Trusting your baby with a sitter can be a big milestone, especially if they are helping your baby with bedtime or naps. So let’s talk about how to set your sitter and your baby up for success.
1. Start with a great sleeper. anchor
One of the number one concerns that parents have when it comes to leaving their baby with a sitter is sleep. Having a great little sleeper before you hire a sitter can make this so much easier. Struggling to imagine that someone else can put your baby to sleep? I have classes that will give you the tools you need to set your baby’s days and nights up for success.
2. Give a tour of your home. anchor
Show your sitter all of the rooms and spaces where they might spend time with your baby. Don’t forget to point out where they can find extra diapers, wipes, pacifiers, pajamas, and bedding. We’ve all had those moments when your baby has a blowout diaper and you need a new set of clothes immediately. Make sure your sitter knows where to find everything so that they aren’t searching when they really need something!
3. Leave instructions for feeding.anchor
If your baby is taking breast milk or formula, be sure to demonstrate how to thaw breastmilk and how to prepare bottles. If your baby is eating solids, leave some tried and true options. Preparing meals and snacks ahead of time will also help you to avoid any potential choking hazards or concerns with allergies.
4. Talk about wake windows and sleepy cues.anchor
Understanding sleepy cues and wake windows can make a huge difference for your sitter.
Be sure to talk about how long your baby typically stays asleep for a nap and what to do if your baby wakes early from his nap. If things aren’t perfect, that’s ok. We’re just trying to simplify things for your sitter and set your baby up for success.
5. Explain your nap or bedtime routine. anchor
Go through your typical routine before sleep and remember the little details. Things like how to use the sound machine or baby monitor, how to swaddle or use the sleep sack and how many books you might read. Talk to your sitter about whether your baby can fall asleep independently and even how long it typically takes for your baby to fall asleep.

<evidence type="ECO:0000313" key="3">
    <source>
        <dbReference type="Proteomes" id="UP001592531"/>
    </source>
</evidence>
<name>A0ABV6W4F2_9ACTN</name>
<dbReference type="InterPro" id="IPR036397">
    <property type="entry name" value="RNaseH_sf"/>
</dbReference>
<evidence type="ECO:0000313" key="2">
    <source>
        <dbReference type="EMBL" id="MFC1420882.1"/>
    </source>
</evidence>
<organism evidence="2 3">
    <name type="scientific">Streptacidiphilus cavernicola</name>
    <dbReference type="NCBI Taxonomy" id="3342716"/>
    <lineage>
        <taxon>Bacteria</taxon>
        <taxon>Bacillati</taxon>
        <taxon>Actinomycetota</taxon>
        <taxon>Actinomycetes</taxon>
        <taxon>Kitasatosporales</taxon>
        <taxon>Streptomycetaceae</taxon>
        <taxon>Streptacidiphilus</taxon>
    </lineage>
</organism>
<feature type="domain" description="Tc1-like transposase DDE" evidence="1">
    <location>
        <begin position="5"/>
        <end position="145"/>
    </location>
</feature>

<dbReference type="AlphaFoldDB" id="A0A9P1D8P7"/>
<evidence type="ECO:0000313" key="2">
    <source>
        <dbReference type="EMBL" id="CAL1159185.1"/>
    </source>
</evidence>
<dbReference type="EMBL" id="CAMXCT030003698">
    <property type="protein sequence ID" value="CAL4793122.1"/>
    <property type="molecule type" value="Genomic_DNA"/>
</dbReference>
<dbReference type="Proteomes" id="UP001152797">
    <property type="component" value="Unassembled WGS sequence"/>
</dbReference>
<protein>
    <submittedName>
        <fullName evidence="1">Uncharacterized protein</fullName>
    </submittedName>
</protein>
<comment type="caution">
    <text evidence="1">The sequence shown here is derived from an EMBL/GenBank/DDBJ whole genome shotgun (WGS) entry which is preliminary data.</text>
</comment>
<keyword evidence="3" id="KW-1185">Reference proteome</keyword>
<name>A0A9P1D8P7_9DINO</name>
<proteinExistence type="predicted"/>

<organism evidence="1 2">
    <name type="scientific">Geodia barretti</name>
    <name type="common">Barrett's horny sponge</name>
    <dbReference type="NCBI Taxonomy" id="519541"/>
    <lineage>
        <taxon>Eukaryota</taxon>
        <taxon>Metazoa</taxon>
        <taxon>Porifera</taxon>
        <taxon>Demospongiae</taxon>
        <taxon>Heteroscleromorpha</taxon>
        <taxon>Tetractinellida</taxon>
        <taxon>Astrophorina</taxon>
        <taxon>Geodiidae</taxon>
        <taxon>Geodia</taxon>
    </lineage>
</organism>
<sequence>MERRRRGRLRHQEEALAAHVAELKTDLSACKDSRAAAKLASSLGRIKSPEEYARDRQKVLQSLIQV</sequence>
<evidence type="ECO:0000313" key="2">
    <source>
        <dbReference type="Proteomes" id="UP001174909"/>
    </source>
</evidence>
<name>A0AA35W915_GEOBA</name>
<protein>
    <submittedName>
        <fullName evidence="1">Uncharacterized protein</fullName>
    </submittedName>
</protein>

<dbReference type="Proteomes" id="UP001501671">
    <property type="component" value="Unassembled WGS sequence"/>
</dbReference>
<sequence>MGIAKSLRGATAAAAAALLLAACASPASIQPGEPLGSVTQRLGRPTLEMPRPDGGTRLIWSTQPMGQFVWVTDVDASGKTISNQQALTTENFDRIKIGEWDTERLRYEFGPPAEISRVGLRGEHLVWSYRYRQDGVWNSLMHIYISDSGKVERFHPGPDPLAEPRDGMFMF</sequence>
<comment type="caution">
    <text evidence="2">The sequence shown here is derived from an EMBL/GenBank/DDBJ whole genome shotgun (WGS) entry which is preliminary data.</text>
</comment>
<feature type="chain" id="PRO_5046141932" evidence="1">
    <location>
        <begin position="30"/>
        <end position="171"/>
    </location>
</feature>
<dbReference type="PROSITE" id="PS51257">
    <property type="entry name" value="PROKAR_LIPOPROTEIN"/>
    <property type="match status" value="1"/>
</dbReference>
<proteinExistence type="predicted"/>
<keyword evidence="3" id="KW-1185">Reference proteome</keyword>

Now, I don’t want you to stress too much over this. Babies are smart! They have different expectations of different people. If your sitter doesn’t do it EXACTLY the way you do it, that’s ok. We’re just trying our best to set them up for a similar bedtime experience.
6. Write it down.anchor
Take a few minutes ahead of time to leave notes so you don’t forget anything that might be important and your sitter doesn’t have to remember everything in their head. If things get busy as you’re trying to walk out the door, you can be confident your sitter has the information they need.
To make it easier, I’ve created free babysitter downloads for you to use with your sitter. Just download the template for your baby's age (0-5 months or 5–24 months) and fill it out before your babysitter arrives. The forms are even fillable, so you can type it out and save it for next time!
I’d love to show you how this looks in action. Here’s an example of the guide for a newborn:
Here’s an example of the guide for a baby over 5 months:
Remember, no news is good news!
If you’re away from home, ask your sitter to send you updates. Otherwise, give them some space and trust that your baby is in good hands. You’ve got this!